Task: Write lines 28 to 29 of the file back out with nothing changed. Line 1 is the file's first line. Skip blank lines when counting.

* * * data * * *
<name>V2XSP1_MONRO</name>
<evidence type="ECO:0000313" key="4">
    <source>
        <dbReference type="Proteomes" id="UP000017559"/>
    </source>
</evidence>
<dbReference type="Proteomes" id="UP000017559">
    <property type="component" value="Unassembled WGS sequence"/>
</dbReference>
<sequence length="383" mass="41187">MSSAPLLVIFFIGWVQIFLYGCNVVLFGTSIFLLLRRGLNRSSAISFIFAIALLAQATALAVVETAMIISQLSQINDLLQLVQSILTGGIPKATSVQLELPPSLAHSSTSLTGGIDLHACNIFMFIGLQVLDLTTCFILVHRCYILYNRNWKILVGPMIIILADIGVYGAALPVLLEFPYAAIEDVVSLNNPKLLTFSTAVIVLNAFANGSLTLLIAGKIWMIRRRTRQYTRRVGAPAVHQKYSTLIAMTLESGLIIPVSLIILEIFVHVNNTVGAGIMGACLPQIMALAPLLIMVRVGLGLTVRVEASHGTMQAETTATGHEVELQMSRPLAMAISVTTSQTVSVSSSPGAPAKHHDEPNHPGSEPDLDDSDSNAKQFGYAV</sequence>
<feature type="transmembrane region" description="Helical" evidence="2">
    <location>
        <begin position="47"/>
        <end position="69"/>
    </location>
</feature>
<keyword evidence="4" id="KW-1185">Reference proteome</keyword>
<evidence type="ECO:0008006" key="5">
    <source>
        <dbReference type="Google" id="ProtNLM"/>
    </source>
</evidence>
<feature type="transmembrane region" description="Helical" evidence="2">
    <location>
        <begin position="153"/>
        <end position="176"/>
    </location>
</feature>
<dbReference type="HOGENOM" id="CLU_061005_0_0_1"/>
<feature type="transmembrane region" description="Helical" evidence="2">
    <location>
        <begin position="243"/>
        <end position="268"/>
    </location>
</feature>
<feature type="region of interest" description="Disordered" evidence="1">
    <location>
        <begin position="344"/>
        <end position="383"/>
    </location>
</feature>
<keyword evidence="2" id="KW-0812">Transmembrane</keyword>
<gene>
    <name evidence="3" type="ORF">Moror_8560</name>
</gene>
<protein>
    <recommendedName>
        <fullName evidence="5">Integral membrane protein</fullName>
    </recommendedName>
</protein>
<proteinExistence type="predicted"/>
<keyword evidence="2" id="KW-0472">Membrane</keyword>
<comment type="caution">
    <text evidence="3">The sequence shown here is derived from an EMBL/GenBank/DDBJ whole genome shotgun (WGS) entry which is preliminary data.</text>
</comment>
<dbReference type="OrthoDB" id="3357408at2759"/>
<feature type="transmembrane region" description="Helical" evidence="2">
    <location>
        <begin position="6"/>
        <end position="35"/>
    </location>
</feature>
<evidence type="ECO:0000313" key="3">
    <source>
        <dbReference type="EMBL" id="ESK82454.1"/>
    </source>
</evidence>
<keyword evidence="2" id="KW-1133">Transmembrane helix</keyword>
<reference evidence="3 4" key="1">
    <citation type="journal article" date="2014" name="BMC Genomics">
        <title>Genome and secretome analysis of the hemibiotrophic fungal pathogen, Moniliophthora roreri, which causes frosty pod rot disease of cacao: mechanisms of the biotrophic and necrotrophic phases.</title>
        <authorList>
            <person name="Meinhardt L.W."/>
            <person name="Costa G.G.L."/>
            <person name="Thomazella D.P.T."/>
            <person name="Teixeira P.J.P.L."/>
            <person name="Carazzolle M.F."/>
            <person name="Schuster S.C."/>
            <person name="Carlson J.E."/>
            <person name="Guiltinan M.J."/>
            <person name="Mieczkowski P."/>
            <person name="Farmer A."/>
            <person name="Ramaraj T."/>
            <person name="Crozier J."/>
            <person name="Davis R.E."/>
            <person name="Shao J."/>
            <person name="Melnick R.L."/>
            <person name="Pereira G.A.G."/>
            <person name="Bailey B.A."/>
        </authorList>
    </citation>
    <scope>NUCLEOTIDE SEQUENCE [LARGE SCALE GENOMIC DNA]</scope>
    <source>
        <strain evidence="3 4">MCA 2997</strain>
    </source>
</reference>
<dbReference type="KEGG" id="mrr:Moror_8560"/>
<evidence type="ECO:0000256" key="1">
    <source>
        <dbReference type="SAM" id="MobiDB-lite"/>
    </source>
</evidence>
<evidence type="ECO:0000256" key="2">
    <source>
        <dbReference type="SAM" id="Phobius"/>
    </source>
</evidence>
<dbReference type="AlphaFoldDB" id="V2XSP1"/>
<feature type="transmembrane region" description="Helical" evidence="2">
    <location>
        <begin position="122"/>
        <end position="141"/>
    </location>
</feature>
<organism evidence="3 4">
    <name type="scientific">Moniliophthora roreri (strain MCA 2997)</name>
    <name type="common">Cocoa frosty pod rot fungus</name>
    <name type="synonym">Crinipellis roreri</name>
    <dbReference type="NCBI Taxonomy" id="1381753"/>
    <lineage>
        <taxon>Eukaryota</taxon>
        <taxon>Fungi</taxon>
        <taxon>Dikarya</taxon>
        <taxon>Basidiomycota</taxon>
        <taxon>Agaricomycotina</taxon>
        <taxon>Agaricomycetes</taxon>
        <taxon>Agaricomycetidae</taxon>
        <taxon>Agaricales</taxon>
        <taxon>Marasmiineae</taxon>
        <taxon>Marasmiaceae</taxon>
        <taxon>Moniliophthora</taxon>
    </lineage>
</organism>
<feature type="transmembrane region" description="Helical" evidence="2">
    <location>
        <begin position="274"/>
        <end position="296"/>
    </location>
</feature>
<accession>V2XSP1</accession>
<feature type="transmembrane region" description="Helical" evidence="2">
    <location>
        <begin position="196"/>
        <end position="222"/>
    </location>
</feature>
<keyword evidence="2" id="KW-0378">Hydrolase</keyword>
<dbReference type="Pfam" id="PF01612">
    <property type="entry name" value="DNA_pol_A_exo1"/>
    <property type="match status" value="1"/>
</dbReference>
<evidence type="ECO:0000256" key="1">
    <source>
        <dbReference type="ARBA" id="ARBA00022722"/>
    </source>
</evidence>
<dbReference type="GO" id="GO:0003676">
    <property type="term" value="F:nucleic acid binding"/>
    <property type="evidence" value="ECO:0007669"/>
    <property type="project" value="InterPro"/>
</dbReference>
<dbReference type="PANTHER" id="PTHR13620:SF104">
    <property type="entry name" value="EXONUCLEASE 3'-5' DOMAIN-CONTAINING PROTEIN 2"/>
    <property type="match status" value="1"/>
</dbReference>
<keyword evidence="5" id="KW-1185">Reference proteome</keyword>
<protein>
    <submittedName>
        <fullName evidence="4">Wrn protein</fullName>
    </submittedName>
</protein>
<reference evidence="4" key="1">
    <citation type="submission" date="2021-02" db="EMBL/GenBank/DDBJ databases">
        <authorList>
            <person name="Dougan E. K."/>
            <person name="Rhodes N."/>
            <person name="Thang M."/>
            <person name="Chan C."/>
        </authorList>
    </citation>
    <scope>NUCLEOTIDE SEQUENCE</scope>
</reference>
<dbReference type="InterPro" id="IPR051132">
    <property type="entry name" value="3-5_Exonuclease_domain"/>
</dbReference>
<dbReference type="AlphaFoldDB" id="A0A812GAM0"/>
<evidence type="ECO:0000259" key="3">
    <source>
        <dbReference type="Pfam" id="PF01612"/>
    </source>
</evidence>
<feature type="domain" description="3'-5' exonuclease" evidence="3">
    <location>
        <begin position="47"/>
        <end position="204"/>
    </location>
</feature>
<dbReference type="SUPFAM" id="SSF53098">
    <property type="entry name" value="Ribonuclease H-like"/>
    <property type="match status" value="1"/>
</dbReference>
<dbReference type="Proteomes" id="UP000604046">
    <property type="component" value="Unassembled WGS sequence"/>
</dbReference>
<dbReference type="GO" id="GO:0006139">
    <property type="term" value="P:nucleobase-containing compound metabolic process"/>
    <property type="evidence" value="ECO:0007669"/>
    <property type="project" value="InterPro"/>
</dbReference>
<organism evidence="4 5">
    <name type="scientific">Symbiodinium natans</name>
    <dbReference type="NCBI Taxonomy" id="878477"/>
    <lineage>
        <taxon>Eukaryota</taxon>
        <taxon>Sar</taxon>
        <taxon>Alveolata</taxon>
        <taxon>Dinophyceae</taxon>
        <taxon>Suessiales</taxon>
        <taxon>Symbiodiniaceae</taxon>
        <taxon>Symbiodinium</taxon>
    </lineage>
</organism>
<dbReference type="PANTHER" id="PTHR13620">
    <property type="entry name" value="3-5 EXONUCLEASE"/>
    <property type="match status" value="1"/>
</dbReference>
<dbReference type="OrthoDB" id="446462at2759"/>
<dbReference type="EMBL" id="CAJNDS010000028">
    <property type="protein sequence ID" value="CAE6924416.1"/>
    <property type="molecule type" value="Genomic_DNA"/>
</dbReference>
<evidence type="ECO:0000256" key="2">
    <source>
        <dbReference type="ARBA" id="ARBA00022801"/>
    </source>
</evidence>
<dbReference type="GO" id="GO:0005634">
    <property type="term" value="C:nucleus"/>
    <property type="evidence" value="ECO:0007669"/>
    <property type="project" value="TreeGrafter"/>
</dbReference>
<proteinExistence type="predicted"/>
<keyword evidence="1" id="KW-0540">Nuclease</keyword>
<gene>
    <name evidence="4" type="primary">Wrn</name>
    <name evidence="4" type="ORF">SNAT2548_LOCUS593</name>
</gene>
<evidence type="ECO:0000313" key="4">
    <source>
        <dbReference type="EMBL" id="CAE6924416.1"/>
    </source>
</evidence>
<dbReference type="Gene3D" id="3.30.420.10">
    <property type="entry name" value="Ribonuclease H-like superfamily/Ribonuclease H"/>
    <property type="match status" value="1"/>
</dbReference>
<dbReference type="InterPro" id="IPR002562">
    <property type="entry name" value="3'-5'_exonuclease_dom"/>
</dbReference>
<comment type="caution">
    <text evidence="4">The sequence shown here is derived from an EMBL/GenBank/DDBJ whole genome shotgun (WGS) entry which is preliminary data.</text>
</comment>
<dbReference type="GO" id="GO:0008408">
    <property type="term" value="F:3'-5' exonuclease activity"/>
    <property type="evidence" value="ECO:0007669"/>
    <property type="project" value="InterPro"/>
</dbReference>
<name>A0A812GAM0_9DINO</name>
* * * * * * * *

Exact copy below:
</feature>
<dbReference type="HOGENOM" id="CLU_061005_0_0_1"/>